Woman Who Invested $240 in Bitcoins Ended Up Losing $135,000 of Life Savings to Crypto Scam
She said she felt foolish and scared about what had happened.
A British woman who invested $240 in Bitcoins ended up losing $135,000 of her life savings to a cryptocurrency scam, the UK Times reported. The woman, identified by the news outlet as Sarah Evans, said she felt foolish and scared about what had happened. "I had built up all these pockets of money which could act as a safety net, if I suddenly had a huge dental bill to pay or something like that — now it's gone," the former retail worker from London said. Read on to find out what happened, including how the scam unfolded, whether Evans will be able to get the money back, and what Evans says the bank could have done to prevent the scheme.
Crypto Purchase Brought Calls From "Experts"
Evans first invested in cryptocurrency after seeing an ad on Instagram last November. She clicked on a link in the ad, which led her to a website where she bought bout $240 of Bitcoin. Within weeks, Evans began receiving phone calls from people claiming to be advisers who could help grow her money. At first, she declined to engage them. Then, a man who claimed to be William Miller from AreaTrading called and told her that her initial investment in bitcoin had already grown to more than $8,000. All she needed to access the money, he said, was to send more money to a crypto wallet, a tool for sending and receiving cryptocurrency.
"It Was a Case of Throwing Good Money After Bad"
"This guy was so helpful and encouraging," Evans told the Times. "He said, 'Oh it's extraordinary. You've made a lot of money already.'" Over the next several days, the amounts of money Evans was asked to send kept getting bigger and bigger. "It was a case of throwing good money after bad, because the more I sent, the more I wanted to get the money back," she said. "I got carried away."
Transferred Savings And Spyware
Miller told Evans to set up accounts with the digital banking app Revolut, the cryptocurrency exchange Binance, and the crypto wallet Exodus. He also told her to download the software AnyDesk, which allowed him to access her phone remotely. "He knew where all my money was," she told the Times. "That's what was scary." Following Miller's instructions, Evans made multiple transfers of her savings from the traditional Royal Bank of Scotland (RBS) to Revolut, the Binance, then to her Exodus wallet. Between the end of November and mid-December she transferred $112,000 from her RBS accounts, sometimes as much as the daily maximum of $24,000. She took an additional $23,000 out of an account with Santander bank. Once the money was in her Exodus wallet, it all disappeared.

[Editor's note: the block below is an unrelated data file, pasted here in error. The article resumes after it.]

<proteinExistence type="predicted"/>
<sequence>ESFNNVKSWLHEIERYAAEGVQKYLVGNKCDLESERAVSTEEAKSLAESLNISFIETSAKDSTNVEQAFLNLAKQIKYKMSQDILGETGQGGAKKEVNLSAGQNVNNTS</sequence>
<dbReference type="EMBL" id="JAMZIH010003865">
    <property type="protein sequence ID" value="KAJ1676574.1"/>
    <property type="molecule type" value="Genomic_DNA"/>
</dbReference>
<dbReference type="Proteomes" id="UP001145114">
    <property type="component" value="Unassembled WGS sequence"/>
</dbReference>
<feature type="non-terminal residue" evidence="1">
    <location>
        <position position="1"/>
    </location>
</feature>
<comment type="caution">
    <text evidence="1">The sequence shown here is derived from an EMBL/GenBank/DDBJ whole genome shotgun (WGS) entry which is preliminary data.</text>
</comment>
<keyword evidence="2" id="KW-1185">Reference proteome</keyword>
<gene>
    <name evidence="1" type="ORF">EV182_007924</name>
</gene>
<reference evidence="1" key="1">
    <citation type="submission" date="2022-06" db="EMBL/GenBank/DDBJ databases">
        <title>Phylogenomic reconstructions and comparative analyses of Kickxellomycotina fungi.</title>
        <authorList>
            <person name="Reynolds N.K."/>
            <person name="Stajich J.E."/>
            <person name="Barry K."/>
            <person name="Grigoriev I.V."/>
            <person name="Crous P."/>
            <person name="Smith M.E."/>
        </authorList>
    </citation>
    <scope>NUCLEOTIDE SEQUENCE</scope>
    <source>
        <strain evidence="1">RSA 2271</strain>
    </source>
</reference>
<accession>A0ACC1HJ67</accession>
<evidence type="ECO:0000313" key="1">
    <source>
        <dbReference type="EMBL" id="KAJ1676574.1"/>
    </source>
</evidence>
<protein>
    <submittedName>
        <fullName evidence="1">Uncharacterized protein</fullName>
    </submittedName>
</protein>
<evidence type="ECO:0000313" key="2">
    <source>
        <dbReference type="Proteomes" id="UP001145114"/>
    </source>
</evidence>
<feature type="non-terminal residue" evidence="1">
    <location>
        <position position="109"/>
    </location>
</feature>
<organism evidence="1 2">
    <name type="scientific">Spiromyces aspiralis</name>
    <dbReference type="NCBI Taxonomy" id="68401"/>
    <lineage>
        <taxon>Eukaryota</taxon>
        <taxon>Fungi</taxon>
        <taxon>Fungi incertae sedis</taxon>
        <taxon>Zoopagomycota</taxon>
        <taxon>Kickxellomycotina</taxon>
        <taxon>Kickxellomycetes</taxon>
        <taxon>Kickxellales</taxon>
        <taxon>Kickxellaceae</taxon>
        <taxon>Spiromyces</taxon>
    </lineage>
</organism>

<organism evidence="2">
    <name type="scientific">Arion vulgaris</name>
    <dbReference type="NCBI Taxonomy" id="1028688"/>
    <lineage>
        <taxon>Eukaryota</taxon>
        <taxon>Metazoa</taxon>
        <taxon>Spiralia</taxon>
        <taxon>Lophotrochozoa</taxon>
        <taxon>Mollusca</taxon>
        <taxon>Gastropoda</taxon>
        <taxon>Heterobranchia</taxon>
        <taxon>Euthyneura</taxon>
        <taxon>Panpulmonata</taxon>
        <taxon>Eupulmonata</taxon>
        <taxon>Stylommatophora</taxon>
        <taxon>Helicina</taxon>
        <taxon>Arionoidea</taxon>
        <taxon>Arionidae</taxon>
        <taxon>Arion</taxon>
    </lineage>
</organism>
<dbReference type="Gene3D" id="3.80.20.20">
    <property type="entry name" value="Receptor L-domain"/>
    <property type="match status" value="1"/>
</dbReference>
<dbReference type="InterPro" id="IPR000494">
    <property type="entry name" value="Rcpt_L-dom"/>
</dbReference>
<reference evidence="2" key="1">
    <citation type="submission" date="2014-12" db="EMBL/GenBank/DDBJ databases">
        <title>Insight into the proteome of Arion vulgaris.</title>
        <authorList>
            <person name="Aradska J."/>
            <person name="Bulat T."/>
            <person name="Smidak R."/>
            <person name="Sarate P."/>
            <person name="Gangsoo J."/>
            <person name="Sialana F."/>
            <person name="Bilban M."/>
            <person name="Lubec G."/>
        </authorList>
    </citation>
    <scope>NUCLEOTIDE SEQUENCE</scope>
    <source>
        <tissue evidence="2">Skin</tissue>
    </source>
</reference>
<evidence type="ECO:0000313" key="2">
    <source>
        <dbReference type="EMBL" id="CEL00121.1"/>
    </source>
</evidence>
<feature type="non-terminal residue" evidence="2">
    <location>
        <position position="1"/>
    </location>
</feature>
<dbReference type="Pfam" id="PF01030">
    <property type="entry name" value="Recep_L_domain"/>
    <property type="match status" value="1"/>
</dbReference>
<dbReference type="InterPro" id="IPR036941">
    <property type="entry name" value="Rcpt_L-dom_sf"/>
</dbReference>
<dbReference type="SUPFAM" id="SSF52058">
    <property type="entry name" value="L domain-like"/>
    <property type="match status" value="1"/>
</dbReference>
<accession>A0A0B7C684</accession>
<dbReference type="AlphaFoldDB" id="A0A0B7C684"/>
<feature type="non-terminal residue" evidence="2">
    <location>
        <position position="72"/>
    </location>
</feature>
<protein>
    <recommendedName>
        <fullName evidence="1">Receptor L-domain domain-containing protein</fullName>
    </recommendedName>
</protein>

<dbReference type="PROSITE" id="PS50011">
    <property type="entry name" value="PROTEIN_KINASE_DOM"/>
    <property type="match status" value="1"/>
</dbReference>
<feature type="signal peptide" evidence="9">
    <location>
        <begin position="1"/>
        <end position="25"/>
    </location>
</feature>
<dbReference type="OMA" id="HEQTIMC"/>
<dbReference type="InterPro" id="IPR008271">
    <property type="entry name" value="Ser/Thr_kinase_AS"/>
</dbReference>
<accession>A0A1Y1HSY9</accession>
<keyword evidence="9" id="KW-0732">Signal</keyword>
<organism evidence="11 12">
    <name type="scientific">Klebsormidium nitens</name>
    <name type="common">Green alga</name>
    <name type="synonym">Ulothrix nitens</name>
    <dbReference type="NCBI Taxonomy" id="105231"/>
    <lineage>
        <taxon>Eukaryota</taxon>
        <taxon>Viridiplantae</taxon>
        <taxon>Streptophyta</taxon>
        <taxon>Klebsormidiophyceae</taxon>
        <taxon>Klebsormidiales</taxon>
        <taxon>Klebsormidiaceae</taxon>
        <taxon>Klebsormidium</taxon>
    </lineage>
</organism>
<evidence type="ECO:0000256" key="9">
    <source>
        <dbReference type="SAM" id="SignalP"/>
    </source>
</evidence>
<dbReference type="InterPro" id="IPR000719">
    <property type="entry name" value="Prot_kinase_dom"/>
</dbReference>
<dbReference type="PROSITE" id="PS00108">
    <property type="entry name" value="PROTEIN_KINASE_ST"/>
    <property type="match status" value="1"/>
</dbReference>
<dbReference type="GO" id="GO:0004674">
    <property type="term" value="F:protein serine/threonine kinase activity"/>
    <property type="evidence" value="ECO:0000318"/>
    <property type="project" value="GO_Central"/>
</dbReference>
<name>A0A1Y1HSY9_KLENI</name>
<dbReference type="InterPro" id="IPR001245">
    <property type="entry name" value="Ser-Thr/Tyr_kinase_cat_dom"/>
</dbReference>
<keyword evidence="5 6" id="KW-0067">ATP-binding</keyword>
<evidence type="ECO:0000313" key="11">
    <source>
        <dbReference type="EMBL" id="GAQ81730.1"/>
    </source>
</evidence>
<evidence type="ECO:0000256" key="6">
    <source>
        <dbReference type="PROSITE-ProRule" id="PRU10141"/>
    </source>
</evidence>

"The Calls Keep Coming"
Two months later, Evans is still getting up to six calls a day from people promising to get her money back. "I hate it because I still feel very stupid, and obviously regretful," she told the Times. "They keep ringing and it brings it all back." RBS has told her they won't reimburse her for the losses. She has referred the matter to the bank's financial ombudsman. "We sympathise with our customer, who has been the victim of a cruel and callous criminal. As this case is now with the Financial Ombudsman, we will await its review and answer any questions it may have," the bank said.
Should Bank Have Done More?
Evans thinks her bank should have done more to stop the transactions as they were occurring. Despite the large amounts of transfers, it never contacted her and only froze her account after deeming one $2,000 transaction suspicious. "I do not want pity," Evans told the Times. "I have lost the money, but my spirit is not broken. What I don't understand is why the bank could not have done something earlier. If it can freeze my account over a trivial amount surely it could have called or texted me to make sure I wanted to go ahead with transferring my savings, but there was nothing."